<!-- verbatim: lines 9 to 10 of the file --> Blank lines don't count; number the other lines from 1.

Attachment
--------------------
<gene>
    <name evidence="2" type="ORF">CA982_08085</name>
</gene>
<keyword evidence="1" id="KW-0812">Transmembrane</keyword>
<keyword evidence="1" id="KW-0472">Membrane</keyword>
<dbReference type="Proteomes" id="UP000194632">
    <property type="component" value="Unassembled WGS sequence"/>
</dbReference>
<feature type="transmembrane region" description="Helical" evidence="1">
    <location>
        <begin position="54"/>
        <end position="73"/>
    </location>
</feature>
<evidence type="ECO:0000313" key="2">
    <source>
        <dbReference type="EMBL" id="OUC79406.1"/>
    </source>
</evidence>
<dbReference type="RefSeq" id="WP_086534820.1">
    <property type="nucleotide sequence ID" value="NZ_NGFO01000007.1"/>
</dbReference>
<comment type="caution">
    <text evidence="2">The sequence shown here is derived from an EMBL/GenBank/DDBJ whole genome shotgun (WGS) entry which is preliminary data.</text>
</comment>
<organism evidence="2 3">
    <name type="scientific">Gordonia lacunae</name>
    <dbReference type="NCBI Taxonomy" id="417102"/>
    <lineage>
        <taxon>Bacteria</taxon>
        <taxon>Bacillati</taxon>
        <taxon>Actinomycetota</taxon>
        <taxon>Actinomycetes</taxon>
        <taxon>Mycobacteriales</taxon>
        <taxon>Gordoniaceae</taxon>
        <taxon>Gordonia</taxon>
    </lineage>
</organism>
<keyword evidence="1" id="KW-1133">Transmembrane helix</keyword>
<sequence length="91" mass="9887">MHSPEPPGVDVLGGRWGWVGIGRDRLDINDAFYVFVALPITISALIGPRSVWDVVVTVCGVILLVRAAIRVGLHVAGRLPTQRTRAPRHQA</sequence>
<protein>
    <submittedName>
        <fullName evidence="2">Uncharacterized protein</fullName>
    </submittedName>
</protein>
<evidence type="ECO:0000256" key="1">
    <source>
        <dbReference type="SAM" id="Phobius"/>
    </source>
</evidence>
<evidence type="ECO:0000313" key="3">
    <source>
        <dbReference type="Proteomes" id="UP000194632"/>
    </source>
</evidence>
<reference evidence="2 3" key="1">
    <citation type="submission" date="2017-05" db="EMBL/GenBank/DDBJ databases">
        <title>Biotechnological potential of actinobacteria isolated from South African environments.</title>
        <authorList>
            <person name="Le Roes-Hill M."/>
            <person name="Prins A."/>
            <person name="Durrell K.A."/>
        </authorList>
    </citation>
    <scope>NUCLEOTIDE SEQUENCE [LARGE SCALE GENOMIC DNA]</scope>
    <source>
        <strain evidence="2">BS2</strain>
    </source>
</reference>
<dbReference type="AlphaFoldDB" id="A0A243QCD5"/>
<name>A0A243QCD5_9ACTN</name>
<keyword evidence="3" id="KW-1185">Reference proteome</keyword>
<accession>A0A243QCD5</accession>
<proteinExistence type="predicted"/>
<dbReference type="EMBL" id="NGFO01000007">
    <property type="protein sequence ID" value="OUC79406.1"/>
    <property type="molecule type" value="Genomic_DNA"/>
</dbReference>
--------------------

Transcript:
<feature type="transmembrane region" description="Helical" evidence="1">
    <location>